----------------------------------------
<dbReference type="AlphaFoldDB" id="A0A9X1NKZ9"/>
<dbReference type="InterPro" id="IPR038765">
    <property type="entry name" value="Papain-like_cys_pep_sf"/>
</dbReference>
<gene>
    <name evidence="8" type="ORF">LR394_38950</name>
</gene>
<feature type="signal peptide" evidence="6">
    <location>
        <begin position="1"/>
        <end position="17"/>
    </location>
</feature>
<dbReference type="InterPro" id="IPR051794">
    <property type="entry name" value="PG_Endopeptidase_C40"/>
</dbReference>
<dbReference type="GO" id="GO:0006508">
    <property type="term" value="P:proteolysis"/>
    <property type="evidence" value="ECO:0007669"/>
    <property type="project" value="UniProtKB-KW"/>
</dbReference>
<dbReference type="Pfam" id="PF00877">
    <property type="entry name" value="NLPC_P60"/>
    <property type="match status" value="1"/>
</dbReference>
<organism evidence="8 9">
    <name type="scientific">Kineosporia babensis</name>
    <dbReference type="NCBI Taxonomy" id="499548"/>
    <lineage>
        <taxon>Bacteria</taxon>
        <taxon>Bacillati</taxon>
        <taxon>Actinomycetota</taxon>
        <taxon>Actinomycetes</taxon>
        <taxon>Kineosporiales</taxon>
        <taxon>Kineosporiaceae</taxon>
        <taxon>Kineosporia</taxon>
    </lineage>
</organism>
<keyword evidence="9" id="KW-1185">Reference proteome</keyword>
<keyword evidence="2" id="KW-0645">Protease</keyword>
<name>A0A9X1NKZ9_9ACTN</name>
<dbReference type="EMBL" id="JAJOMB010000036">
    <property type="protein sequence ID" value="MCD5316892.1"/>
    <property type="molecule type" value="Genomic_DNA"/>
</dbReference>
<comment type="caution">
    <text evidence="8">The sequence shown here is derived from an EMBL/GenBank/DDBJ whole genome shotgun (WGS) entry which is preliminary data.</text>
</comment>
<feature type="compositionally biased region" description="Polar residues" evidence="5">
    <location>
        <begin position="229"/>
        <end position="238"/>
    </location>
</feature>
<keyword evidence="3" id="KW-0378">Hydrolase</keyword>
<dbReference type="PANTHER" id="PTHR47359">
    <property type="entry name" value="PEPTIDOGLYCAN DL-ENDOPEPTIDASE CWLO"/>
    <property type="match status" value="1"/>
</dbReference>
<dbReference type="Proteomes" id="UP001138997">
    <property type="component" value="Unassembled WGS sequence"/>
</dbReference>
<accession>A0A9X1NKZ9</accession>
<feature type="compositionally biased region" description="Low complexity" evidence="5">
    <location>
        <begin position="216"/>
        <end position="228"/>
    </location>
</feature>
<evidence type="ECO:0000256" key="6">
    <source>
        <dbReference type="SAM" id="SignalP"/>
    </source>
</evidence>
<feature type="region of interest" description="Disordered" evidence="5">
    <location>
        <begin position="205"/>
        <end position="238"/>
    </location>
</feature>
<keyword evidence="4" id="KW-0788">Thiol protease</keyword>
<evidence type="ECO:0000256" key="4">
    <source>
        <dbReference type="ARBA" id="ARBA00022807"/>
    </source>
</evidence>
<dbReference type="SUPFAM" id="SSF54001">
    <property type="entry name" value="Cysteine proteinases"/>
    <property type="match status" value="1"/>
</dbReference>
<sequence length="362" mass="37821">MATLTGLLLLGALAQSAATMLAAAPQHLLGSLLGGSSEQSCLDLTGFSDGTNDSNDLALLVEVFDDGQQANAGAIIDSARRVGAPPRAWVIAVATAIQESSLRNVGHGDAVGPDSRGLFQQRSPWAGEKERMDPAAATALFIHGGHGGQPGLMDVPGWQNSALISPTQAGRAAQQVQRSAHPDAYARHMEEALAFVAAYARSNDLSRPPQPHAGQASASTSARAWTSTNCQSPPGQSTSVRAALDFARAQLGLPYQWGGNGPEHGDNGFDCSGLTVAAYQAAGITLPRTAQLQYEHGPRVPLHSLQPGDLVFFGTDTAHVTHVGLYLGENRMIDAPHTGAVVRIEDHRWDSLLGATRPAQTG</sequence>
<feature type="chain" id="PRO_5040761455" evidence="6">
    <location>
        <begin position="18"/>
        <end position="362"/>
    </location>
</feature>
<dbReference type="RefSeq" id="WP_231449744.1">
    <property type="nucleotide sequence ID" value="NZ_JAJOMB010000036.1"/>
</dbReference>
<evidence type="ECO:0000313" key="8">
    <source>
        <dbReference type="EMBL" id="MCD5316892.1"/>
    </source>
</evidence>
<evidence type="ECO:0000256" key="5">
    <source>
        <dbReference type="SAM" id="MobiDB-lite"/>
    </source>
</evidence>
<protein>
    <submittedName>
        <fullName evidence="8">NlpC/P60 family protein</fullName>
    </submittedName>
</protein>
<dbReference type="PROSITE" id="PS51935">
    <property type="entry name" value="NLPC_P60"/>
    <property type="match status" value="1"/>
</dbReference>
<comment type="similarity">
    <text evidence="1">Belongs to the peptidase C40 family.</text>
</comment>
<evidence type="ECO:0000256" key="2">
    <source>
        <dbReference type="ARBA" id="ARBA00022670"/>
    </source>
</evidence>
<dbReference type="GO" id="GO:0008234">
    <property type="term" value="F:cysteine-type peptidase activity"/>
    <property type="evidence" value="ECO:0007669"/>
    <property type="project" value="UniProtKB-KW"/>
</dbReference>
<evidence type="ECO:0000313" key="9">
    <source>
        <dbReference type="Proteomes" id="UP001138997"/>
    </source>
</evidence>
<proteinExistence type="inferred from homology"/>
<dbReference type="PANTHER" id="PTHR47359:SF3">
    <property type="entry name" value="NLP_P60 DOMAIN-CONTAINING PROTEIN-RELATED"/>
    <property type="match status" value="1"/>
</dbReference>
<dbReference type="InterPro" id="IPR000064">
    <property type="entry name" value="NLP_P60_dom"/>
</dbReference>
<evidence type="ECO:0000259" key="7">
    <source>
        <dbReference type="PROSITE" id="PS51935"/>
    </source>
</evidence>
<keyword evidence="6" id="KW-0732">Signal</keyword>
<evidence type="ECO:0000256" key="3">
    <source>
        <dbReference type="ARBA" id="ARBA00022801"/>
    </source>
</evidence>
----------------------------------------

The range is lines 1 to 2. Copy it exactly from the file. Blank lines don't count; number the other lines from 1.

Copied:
<dbReference type="AlphaFoldDB" id="A0A9X1NKZ9"/>
<dbReference type="InterPro" id="IPR038765">